Not Chicago. Not Here
Adapted for the stage by Michael Müller
When the new boy Karl first joins the class, Niklas is fascinated by him. Karl is cool, smokes, and has no trouble making a fool of their form mistress. But when Niklas is supposed to work together with Karl on a school project, the atmosphere suddenly changes. Karl takes things that don’t belong to him, lies, deceives and threatens Niklas with mounting aggression. He has no scruples about using psychological terror and physical violence, and his fits of rage are unpredictable and unmotivated. There is no discernible reason for his conduct – he is simply evil.(Patrick Wildermann, Der Tagesspiegel)
Niklas tries to tell his parents and his form mistress, but they don’t believe him. His tales about the ‘evil’ Karl sound too far-fetched for grown-ups who are used to a chain of cause and effect, action and reaction. The irrational doesn’t belong to what they imagine to be their own rational experience of the everyday world. After all, they are not "in Chicago", where the proverbial "baddies" are supposed to be. When at last the parents are forced to believe their son, because they see for themselves what Karl is capable of, the ground has already been taken from under Niklas’s feet. No, he is not in Chicago, but here he is no longer in his own familiar world either.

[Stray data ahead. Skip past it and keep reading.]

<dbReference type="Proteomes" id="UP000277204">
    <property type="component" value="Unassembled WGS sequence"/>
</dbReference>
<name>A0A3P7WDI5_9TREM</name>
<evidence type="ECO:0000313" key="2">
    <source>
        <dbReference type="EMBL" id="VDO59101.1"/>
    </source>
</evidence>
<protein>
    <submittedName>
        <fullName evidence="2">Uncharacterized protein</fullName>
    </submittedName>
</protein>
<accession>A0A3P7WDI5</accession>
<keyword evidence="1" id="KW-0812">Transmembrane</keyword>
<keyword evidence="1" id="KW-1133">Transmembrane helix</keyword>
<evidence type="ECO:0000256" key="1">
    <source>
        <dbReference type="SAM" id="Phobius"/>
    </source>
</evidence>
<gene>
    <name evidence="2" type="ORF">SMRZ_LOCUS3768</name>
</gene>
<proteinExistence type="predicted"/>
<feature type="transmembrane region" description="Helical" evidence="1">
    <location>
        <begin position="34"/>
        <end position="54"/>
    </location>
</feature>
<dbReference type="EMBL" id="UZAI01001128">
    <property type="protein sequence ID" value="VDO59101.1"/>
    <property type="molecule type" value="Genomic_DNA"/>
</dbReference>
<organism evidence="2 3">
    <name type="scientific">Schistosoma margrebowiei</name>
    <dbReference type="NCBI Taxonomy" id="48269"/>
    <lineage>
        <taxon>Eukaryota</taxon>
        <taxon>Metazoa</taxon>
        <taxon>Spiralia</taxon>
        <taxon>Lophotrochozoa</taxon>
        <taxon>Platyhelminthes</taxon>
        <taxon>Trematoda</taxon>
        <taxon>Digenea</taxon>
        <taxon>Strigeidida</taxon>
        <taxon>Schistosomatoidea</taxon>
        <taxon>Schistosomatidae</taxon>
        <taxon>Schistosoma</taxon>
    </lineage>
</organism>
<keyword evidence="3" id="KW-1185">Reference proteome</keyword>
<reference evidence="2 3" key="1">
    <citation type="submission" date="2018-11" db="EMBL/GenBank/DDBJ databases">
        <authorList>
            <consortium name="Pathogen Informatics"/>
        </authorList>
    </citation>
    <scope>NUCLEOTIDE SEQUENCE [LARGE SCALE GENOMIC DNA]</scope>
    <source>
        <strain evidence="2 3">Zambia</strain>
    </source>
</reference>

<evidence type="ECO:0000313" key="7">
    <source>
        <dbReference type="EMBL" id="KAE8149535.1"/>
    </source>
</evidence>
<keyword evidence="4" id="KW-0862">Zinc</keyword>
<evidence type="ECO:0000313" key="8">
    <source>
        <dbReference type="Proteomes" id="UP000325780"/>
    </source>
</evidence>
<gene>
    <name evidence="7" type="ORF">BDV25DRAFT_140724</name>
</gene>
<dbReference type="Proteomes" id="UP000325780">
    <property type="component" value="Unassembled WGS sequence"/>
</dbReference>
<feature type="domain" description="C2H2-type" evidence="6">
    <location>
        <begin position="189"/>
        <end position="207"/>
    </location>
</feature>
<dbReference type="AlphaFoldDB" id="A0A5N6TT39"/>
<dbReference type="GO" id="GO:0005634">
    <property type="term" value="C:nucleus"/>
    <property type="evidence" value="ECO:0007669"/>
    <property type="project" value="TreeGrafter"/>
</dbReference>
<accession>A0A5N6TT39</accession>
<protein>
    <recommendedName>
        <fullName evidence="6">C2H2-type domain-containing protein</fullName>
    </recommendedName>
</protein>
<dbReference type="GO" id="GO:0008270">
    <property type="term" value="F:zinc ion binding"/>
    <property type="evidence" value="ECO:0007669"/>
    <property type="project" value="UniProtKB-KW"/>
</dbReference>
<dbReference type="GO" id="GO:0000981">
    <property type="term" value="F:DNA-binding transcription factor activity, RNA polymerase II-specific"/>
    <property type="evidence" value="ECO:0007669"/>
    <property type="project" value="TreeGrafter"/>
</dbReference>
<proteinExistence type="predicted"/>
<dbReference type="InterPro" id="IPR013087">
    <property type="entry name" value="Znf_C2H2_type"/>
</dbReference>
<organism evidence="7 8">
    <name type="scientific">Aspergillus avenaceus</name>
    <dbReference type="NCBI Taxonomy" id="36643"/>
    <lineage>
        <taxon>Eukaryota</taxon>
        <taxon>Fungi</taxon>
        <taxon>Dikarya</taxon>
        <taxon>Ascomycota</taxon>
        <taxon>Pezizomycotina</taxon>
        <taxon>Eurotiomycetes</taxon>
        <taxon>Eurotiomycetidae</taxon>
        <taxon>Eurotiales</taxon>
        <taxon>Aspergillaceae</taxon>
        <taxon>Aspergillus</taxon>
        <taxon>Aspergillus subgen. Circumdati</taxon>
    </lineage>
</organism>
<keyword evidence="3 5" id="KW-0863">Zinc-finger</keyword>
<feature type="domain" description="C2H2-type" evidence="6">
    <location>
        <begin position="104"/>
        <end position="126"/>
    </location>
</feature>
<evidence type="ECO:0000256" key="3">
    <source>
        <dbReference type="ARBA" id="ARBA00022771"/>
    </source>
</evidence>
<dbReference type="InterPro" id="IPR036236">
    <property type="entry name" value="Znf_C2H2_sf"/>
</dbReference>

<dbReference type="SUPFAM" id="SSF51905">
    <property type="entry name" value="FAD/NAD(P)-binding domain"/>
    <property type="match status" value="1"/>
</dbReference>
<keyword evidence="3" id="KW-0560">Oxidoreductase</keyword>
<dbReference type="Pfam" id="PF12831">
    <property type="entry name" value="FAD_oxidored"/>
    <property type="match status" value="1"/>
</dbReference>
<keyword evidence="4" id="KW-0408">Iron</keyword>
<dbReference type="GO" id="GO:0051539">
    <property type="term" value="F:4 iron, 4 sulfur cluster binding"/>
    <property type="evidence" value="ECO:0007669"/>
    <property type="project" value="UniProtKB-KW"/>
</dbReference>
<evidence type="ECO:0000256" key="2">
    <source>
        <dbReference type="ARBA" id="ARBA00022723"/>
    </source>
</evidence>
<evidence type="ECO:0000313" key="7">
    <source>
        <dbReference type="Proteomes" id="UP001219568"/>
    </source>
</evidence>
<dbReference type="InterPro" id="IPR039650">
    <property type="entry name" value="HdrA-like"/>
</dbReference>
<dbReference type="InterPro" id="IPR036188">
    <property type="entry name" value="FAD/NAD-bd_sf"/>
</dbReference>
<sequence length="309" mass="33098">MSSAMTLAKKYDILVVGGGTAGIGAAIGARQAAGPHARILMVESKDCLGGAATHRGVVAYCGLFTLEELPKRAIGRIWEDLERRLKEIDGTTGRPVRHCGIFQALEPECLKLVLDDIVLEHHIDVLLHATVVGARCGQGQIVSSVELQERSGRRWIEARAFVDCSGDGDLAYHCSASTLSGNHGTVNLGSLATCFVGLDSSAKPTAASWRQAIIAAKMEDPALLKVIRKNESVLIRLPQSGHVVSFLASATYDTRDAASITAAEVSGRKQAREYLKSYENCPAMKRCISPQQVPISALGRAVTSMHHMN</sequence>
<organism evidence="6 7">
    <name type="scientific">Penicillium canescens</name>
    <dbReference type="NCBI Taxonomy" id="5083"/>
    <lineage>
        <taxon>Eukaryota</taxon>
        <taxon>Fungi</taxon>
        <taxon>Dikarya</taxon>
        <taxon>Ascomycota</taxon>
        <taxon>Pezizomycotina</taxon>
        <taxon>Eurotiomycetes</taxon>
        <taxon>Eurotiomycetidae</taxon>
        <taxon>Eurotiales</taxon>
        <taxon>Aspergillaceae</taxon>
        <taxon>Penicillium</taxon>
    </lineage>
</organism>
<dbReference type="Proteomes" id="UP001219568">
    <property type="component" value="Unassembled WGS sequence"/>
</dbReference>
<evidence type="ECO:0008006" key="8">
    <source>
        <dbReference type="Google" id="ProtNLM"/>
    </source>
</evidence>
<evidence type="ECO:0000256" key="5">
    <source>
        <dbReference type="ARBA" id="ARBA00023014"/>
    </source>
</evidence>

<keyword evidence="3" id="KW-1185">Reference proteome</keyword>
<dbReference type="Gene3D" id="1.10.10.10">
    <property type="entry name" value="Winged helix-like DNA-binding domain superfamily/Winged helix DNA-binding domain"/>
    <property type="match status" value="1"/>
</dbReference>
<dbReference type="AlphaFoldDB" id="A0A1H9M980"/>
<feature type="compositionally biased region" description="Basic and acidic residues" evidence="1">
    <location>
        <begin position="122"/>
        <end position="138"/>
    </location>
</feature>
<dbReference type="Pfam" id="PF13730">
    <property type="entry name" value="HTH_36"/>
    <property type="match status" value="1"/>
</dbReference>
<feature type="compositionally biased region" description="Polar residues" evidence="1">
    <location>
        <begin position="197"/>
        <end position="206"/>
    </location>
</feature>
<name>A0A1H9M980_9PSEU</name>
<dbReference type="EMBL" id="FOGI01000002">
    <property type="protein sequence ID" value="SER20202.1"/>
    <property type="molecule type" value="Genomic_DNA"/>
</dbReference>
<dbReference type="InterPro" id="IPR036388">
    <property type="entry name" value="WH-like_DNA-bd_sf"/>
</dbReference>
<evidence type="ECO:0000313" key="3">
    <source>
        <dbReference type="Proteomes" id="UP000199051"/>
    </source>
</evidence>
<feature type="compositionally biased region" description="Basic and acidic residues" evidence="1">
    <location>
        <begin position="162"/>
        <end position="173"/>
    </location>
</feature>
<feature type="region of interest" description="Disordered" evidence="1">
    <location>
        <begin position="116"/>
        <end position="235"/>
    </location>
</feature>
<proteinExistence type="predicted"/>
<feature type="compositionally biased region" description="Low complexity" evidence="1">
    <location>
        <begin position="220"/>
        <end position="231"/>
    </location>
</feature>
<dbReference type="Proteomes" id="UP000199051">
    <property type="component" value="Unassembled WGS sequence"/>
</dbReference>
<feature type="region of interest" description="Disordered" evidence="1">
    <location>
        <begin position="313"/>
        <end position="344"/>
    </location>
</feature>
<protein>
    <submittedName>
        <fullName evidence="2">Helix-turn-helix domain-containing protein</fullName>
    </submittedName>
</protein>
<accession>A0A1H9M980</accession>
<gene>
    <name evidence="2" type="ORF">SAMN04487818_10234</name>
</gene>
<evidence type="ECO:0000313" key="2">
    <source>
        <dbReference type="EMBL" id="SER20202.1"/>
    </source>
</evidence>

This famous book, which was published in 1999, has been dramatized for the first time by Michael Müller. Since it first appeared, the story has lost none of its topicality: abuse and bullying have, if anything, becoming a worse problem in the last few years.
"Is it painting in black and white to show a boy who has nothing but evil intent? Perhaps, but sometimes reality does without colour. And that is precisely what Boie focuses on: the fatal flaw of appeasement pursued by parents and teacher alike, in total denial of the true state of affairs. […] But sometimes there is good and evil, victim and perpetrator, and nothing in between."
3 m + 2 f, age 11+, premiered at the Theater an der Parkaue, Berlin, 12.06.2012 (directed by Kay Wuschek)